'I was true friend to Muslims,' Karadzic tells war crimes court
A defiant Radovan Karadzic on Wednesday told the Yugoslav war crimes court he was "a true friend" to Bosnia's Muslims, against whom he is accused of committing some of Europe's worst atrocities since World War II.
Speaking during closing arguments in his genocide and war crimes trial, Karadzic, 69, told the Hague-based UN tribunal "I was really a true friend to the Muslims".
"But this was all swept under the carpet," by the prosecution, said Karadzic, who is being tried on 11 counts including genocide, war crimes and crimes against humanity.
Although he has taken "moral responsibility" for the atrocities committed by Bosnian Serbs during the Balkans' bloody 1992-95 war, Karadzic denies the criminal charges, including for his part in the 1995 Srebrenica massacre in which 8,000 people died.
Dressed in a crumpled charcoal suit, white shirt and maroon tie, Karadzic assumed the pose of a schoolmaster as he lectured prosecutors.
"I know the truth, the prosecution knows the truth, they are trying to delude the court," said Karadzic, his glasses perched on his nose and sporting his trademark bouffant hairdo.
Earlier he told the four-judge bench it "is the Serb people that stand accused."
- 'Moral responsibility' -
Karadzic is accused of being one of the masterminds of ethnic cleansing during Bosnia's brutal 1990s war that claimed more than 100,000 lives and uprooted 2.2 million others.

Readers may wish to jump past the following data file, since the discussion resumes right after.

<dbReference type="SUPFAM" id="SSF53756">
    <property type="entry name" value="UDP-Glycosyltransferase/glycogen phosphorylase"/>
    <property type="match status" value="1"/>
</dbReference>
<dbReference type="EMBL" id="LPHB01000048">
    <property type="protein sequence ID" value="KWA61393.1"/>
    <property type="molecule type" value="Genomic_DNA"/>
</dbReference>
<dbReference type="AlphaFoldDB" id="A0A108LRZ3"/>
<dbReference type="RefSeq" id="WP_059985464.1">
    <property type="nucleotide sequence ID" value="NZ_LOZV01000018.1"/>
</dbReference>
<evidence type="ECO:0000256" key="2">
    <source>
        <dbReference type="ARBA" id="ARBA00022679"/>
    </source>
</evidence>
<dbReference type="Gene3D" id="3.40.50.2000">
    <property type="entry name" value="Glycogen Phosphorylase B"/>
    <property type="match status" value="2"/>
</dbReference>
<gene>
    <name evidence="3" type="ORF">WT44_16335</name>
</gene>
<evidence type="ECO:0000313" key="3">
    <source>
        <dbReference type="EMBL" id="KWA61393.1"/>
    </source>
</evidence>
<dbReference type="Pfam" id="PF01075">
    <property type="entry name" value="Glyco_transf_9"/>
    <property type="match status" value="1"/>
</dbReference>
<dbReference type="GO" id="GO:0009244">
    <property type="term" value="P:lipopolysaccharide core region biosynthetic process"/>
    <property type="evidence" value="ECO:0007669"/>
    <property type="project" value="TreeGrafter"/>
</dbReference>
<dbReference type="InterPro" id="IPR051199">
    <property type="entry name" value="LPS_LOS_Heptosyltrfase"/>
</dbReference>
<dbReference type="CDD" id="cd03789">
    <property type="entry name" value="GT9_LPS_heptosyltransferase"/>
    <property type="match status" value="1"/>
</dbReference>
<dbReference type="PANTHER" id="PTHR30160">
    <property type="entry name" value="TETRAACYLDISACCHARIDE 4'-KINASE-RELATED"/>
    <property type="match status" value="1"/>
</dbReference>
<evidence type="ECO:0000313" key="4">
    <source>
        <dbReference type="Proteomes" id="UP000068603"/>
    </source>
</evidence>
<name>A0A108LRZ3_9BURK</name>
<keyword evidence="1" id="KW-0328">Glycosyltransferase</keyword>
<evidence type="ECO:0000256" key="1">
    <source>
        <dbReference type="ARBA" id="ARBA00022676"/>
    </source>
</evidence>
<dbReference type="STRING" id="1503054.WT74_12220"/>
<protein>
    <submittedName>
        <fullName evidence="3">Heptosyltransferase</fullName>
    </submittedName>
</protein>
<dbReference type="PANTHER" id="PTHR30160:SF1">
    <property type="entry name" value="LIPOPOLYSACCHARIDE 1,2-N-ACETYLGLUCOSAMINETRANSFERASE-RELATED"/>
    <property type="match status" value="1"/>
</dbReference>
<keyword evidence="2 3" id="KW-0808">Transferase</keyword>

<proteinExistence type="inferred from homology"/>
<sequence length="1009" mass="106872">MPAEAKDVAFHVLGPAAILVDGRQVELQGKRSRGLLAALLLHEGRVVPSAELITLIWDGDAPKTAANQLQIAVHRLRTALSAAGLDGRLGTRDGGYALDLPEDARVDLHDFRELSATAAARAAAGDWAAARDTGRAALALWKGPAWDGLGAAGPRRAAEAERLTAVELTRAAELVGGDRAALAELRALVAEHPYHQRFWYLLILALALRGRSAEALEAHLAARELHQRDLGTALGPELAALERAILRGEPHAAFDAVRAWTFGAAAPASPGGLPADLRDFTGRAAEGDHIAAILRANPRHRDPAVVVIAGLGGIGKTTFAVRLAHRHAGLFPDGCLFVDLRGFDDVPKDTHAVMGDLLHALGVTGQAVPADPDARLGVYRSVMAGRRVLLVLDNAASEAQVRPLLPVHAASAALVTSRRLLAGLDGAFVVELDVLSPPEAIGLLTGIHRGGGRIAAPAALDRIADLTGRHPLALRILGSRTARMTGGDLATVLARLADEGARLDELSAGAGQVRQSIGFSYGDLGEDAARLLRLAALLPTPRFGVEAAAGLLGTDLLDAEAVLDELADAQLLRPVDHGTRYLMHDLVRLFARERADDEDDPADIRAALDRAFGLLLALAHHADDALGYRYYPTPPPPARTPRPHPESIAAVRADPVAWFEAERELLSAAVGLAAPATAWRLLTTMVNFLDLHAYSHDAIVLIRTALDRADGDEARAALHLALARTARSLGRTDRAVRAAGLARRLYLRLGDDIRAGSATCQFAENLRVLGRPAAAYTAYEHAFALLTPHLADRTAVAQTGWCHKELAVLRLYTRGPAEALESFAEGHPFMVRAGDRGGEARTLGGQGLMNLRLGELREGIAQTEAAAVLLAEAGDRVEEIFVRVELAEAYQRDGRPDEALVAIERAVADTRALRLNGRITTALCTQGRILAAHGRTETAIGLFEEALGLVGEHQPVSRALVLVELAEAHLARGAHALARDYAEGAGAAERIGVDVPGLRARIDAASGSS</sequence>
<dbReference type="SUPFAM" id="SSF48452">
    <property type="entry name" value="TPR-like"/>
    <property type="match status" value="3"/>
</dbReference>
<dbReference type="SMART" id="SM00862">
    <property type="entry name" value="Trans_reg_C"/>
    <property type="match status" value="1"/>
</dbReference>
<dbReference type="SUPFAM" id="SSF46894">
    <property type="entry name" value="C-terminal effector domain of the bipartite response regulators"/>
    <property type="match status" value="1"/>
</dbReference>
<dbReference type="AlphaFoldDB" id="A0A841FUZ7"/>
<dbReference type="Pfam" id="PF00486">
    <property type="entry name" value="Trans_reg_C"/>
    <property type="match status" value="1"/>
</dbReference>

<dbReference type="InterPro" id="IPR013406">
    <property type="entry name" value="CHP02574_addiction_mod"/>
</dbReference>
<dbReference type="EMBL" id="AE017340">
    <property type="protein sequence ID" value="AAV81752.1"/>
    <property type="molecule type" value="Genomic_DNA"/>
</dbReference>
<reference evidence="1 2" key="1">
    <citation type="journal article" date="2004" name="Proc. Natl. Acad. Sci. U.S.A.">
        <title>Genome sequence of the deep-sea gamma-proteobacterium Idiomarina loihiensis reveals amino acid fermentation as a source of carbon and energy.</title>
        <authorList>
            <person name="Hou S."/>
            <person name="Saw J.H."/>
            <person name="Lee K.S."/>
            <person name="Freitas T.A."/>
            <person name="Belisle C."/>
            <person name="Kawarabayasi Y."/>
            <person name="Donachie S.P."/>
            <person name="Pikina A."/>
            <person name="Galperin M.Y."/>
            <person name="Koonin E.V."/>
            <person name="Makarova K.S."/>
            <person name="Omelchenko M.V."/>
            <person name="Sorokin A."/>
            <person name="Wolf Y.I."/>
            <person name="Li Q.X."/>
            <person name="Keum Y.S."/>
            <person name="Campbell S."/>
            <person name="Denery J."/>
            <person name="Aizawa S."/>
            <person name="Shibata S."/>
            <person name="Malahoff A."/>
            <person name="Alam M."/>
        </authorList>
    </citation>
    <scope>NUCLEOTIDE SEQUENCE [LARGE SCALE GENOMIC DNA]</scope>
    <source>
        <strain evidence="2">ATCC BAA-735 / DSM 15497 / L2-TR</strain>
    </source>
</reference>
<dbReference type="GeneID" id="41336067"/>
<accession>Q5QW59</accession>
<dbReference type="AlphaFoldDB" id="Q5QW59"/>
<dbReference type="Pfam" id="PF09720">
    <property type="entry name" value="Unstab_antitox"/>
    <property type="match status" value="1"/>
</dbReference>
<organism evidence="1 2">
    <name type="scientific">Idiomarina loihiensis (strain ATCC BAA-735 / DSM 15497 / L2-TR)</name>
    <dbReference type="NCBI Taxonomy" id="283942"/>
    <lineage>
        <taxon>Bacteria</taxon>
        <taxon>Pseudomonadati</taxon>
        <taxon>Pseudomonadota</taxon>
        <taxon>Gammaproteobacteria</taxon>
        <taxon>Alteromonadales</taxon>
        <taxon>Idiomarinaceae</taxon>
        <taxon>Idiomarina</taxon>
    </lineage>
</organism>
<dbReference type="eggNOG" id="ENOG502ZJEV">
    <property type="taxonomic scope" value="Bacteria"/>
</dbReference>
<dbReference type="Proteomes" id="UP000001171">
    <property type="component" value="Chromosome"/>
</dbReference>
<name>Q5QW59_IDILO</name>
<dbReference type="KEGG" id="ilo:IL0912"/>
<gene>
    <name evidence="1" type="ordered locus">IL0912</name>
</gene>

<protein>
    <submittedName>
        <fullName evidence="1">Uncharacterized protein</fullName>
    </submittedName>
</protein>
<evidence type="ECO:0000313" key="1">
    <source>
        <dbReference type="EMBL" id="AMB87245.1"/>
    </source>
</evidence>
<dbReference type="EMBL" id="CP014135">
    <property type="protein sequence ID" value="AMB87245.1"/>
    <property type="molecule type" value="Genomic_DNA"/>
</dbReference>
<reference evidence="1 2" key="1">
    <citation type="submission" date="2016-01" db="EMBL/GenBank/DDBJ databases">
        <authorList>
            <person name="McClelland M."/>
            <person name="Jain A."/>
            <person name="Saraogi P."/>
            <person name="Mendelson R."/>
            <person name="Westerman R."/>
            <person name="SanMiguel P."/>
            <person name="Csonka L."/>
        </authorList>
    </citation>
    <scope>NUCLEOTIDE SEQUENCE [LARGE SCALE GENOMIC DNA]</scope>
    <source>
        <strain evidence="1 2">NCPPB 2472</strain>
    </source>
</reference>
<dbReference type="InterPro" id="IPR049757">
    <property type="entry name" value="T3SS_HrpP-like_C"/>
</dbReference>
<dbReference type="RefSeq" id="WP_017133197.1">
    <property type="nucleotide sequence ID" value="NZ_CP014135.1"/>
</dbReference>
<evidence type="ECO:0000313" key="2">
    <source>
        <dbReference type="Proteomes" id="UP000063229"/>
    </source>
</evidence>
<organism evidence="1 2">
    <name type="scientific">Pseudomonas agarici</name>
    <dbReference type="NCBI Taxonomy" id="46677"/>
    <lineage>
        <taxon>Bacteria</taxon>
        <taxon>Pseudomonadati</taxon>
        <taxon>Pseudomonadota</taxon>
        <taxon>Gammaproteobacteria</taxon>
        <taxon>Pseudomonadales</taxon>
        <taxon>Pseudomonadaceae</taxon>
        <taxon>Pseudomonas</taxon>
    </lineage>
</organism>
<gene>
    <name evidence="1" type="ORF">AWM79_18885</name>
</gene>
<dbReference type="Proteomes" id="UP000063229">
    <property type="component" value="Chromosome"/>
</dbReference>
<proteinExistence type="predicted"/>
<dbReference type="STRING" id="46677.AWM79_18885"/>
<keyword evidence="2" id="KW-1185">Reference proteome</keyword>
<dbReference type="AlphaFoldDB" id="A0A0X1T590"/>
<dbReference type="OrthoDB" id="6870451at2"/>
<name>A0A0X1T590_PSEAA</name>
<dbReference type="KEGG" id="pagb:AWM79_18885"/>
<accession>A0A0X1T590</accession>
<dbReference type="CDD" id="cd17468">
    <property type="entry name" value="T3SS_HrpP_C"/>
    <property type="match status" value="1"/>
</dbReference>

A final verdict in the marathon five-year trial is not expected before late 2015.
The president of the former self-proclaimed Bosnian Serb republic faces a genocide charge for his alleged role in the Srebrenica massacre.
Almost 8,000 Muslim men and boys were slaughtered and their bodies dumped in mass graves after Bosnian Serb forces overran the UN-protected enclave in eastern Bosnia in July 1995.
Karadzic said he would address the court on Srebrenica on Thursday.
In his final trial brief filed this week, he asked judges to look at mitigating factors should he be sentenced, including personal circumstances and his lack of prior convictions.
Despite still claiming his innocence, Karadzic also apologised to victims of the crimes, accepting responsibility as the serving president at the time.
Prosecutors wrapped up their arguments on Tuesday saying life behind bars "would be the only appropriate sentence".
They said Karadzic, along with late Serbian president Slobodan Milosevic and Bosnian Serb general Ratko Mladic, acted together to "cleanse" Bosnia's Muslims and Croats from Serb-claimed territories after the collapse of Yugoslavia in 1991.
Karadzic is also facing charges over the 44-month-long siege of the Bosnian capital Sarajevo, which ended in November 1995 with some 10,000 people killed.
He has 10 hours to address judges on Wednesday and Thursday in what his lawyer Peter Robinson described as a "milestone" in his client's case.
Milosevic died midway through his own trial in March 2006 and his military alter ego Mladic went on trial in May 2012.
Karadzic was arrested on a Belgrade bus in July 2008 disguised as a faith healer. His trial opened in October the following year.
He was absent at the start, telling judges he had not had adequate time to prepare.
When he finally made his opening statement in March 2010, he told judges the wartime atrocities blamed on Bosnian Serbs were "staged" by their Muslim enemies and that the Srebrenica massacre was a "myth".
© 2014 AFP